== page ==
2.1.1. Hematoxylin and Eosin (H&E) Staining. H&E staining was performed using routine method. Sections were examined by light microscope to comment on the general architecture of the myocardial tissue.

2.1.2. Immunohistochemical Staining. Paraffin embedded sections were also analyzed by caspase-3 immunostain (present in apoptotic cells) and polyclonal anti-ki 67 antibody (present only in cycling cells to estimate the degree of cardiomyocyte proliferation).

2.1.3. Morphometric Study

(i) H&E Morphometric Analysis. H&E qualitative analysis determined by direct visual counting of vacuolar degenerative changes in ten fields (mean values) for each of three slides per sample at 40x magnification and the following grades were used [13]:

(i) No change: normal cardiac microscopy.

(ii) Mild change: vacuolar degeneration in 5-15% of cells.

(iii) Moderate change: vacuolar degeneration in 16-35% of cells.

(iv) Marked change: vacuolar degeneration in more than 35% of cells.

(ii) Immunohistochemical Morphometric Analysis. The apoptotic cells and bodies (caspase-3 immunohistochemically positive cells) were counted in five high-power fields (400x magnification). The apoptotic index (AI) was calculated as the percentage of positively stained cells using the following equation: AI is number of apoptotic cells/total number of nucleated cells.

The apoptotic index was determined as follows [14, 15]:

(i) Grade I: apoptotic cells not detected or AI < 1%.

(ii) Grade II: AI < 5%.

(iii) Grade III: AI: 5-10%.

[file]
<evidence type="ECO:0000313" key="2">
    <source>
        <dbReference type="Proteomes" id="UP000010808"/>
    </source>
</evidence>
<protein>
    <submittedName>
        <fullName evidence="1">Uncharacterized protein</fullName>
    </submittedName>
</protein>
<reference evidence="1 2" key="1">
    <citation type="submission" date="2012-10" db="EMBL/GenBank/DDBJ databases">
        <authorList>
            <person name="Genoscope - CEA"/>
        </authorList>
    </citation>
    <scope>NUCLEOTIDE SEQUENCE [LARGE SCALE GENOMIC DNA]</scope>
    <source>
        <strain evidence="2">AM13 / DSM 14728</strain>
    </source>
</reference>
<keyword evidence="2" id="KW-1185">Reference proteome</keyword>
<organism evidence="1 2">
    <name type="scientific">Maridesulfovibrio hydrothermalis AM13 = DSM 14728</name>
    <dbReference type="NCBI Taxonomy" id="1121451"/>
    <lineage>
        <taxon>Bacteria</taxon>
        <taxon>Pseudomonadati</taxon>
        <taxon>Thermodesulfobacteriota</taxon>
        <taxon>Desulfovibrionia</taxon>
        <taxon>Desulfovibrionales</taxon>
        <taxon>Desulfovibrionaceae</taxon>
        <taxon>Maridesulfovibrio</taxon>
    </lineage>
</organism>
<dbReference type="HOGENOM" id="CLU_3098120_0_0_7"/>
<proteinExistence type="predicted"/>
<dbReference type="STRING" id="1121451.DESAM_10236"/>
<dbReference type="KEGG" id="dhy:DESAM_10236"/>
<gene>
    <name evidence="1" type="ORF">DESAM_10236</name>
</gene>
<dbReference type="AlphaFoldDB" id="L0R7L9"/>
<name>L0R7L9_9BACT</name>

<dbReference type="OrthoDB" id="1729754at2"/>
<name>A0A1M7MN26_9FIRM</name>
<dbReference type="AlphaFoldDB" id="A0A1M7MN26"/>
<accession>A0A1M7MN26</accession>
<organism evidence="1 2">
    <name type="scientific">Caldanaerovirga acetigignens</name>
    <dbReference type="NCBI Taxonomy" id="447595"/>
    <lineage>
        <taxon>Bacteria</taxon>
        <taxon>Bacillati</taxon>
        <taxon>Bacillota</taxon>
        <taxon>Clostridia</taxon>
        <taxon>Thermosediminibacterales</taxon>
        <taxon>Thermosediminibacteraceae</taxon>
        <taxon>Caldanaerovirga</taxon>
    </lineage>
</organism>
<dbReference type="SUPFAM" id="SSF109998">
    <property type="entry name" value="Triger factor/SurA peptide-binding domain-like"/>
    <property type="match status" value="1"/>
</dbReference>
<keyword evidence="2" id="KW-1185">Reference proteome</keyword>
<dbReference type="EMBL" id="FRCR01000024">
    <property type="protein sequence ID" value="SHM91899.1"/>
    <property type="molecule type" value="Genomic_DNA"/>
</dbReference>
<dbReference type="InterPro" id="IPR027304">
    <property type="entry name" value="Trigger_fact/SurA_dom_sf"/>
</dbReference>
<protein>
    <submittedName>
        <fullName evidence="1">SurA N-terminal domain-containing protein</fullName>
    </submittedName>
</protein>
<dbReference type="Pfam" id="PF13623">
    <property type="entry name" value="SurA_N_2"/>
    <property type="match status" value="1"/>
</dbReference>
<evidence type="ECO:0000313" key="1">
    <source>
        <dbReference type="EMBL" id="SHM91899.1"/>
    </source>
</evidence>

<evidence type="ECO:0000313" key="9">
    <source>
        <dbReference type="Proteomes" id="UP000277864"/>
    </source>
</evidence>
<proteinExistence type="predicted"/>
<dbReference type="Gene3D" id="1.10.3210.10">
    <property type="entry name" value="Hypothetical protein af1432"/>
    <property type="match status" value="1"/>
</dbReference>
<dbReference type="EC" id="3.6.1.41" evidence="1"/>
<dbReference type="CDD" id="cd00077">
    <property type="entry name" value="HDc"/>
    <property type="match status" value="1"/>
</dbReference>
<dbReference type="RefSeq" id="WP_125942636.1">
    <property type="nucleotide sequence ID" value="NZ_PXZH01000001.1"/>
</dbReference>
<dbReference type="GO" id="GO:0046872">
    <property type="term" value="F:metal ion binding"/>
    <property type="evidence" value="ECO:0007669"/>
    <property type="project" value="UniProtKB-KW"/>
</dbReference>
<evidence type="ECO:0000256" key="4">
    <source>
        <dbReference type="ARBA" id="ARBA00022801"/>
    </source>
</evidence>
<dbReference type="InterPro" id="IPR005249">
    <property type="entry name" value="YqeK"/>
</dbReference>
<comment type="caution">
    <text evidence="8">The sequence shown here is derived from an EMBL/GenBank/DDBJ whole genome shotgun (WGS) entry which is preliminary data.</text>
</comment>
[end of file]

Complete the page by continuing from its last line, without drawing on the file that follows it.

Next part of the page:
(iv) Grade IV: AI > 10%.

The proliferating cells (KI67 immunohistochemically positive cells) were counted in five high-power fields (400x magnification) for each section; then, proliferation index was calculated by the percentage of positive cells in each field as follows [16]:

(i) Low proliferation KI67 index < 15%.

(ii) Intermediate proliferation KI67 index 16-30%.

(iii) High proliferation KI67 index > 30%.

Ethical Considerations. All animal experiments were performed according to the guidelines and approval of the local Ethics Animal Review Board.

2.2. Statistical Analysis. The data were analyzed using SPSS version 16.0. Quantitative parametric variables were presented by mean and standard deviation (SD) and compared by Student's f-test (comparing means of control group to means of other groups) and ANOVA test (comparing means of more than two groups, with Dunnett's multiple comparison as a post hoc test). Qualitative variables were compared by the Chi-square test. A probability level of P < 0.05 was designated as significant in this study.

3. Results

3.1. Assessment of the Maternal and Fetal Random Blood Glucose Levels in Different Groups. A statistically significant increase in both maternal and fetal random blood glucose was observed in STZ-induced DM group when compared to the control, STZ-induced DM treated with zinc, and STZ-induced DM treated with insulin groups (Table 1).

Moreover, the maternal random blood glucose showed a statistically significant increase in STZ-induced DM treated with zinc group when compared to the control one and STZ-induced DM treated with insulin group (Table 1).

3.2. Assessment of Pregnancy Outcome and Embryolethality in the Different Groups. Table 2 showed that STZ-induced DM group had a statistically significant increase in the mortality rate compared to control, STZ-induced DM treated with zinc, and STZ-induced DM treated with insulin groups. STZ-induced DM group had a statistically significant increase in the total number of corpora lutea compared to control group. Moreover, resorption was found in a statistically significant higher level in the STZ-induced DM group compared to the control group. Administration of both zinc and insulin resulted in improvement of the mortality rate, number of corpora lutea, and the rate of resorption. However, this improvement did not reach that of the control group.

The differences in these parameters (number of corpora lutea and rate of resorption) between STZ-induced DM group and STZ-induced DM treated with both zinc and insulin groups were proved to be insignificant (Table 2).